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Government Proposes Steps to Correct Alaska Airlines' Maintenance Problems

Aired June 2, 2000 - 2:06 p.m. ET

THIS IS A RUSH TRANSCRIPT. THIS COPY MAY NOT BE IN ITS FINAL FORM AND MAY BE UPDATED.

NATALIE ALLEN, CNN ANCHOR: The FAA says it has found serious problems with the way Alaska Airlines documents its jet maintenance and repairs. The agency is taking steps to stop the carrier from working on its own planes.

Carl Rochelle joins us now to tell us what is behind all of this -- Carl.

CARL ROCHELLE, CNN CORRESPONDENT: Natalie, they took a close look at Alaska Airlines, prompted by the crash of Flight 261 that crashed off of Los Angeles, January 31, that killed 88 people. That's part of the reason the FAA began to look very carefully into the maintenance practices of the airline and they found them wanting in several areas. And because of that, they have proposed lifting their authority to conduct heavy maintenance.

Now, here's what they found, they found that essentially, they were doing good maintenance, but they were break downs in record keeping, documentation, and quality assurance. It also found that maintenance personnel were not following FAA-approved procedures that are contained in the airline's manuals. This effects both of Alaska Airlines maintenance bases, the one in Seattle, which essentially maintenances their 737s, and the one in Oakland, which takes care of their DC-9s.

And what the FAA doing is telling Alaska Airlines it has seven days to come up with more information. In other words, a proposal when and how they will straighten out this paper-keeping mess that they are involved in. And then within 30 days, they have 30 days beyond that point to get all of it implemented and taken care of. If they don't, then the FAA will come in and shut down their maintenance operations completely. In the interim, the Alaska will be allowed to continue doing its maintenance and FAA inspectors will stay there and look over their shoulders, for all practical purposes, and make sure the documentation is done correctly, and make sure that everything is done as ordered.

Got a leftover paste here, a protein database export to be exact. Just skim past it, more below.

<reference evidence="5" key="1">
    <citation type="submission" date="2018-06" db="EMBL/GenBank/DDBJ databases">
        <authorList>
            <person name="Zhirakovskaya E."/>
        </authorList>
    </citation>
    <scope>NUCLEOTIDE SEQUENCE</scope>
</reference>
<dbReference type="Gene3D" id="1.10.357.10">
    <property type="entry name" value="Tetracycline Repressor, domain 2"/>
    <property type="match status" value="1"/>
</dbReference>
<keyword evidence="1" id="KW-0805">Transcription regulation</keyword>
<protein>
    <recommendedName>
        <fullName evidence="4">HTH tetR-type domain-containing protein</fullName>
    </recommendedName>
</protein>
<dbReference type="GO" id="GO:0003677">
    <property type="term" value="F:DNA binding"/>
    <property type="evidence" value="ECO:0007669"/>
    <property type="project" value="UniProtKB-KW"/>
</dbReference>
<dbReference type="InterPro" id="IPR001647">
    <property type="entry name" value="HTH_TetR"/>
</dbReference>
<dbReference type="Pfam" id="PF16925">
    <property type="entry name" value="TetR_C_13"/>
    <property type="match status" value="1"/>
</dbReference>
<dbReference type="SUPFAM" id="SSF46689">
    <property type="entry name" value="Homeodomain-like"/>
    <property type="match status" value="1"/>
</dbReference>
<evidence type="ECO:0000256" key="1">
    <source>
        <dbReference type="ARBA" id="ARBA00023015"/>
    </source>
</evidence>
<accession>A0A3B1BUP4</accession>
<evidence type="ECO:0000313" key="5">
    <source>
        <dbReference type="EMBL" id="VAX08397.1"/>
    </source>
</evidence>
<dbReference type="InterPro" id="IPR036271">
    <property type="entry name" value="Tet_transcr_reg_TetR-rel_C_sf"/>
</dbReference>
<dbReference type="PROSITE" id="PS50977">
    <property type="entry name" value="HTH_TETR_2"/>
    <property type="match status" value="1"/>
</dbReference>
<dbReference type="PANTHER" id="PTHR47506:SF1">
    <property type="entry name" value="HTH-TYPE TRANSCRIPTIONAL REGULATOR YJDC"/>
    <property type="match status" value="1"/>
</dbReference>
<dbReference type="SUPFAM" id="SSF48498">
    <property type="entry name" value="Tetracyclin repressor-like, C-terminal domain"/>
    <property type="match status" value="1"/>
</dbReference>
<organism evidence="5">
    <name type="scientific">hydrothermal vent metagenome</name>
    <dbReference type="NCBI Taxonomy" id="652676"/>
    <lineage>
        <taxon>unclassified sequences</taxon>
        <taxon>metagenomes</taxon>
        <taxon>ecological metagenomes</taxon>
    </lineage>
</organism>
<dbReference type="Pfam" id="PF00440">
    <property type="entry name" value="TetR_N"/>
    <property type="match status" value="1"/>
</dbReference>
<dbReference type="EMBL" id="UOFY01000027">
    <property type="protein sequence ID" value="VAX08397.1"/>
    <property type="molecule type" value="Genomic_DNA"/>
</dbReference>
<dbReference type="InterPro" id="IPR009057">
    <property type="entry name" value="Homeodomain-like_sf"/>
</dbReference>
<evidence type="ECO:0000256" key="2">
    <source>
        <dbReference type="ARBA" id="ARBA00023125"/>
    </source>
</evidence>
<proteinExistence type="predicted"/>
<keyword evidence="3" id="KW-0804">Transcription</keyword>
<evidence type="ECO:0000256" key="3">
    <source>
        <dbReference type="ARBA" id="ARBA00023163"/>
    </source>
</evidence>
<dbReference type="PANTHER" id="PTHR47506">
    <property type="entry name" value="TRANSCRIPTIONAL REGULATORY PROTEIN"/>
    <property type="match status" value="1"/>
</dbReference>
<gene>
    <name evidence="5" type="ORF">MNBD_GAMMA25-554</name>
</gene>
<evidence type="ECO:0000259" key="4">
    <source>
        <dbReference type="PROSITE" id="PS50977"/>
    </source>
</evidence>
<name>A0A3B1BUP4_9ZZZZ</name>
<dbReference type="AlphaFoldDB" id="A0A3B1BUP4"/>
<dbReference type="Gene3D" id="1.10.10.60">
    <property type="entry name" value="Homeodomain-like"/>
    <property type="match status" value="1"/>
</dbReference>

The officials told me that they did not find any safety of flight problems, in other words, nothing was not fixed correctly. Everything was fixed like it should have been, but they didn't document it right, they didn't write down what they did and sometimes they did things like: Well, it seems like -- this seems to be the way to take care of it, so let's do it this way rather than going down the book and following complete procedures, step-by-step. And they say that's a very dangerous practice in airlines and so they have told them to get it right, get it straight or they are not going to be able to take care of their maintenance anymore.

Natalie, one more thing, they're not going to allow them to contract maintenance out because they said: If you can't do your own paperwork, then you can't keep track of maintenance done by someone else for you, so if you don't get the problem fixed, then you're going to park the airplanes -- Natalie.

ALLEN: All right, thanks for the report, Carl Rochelle in Washington.

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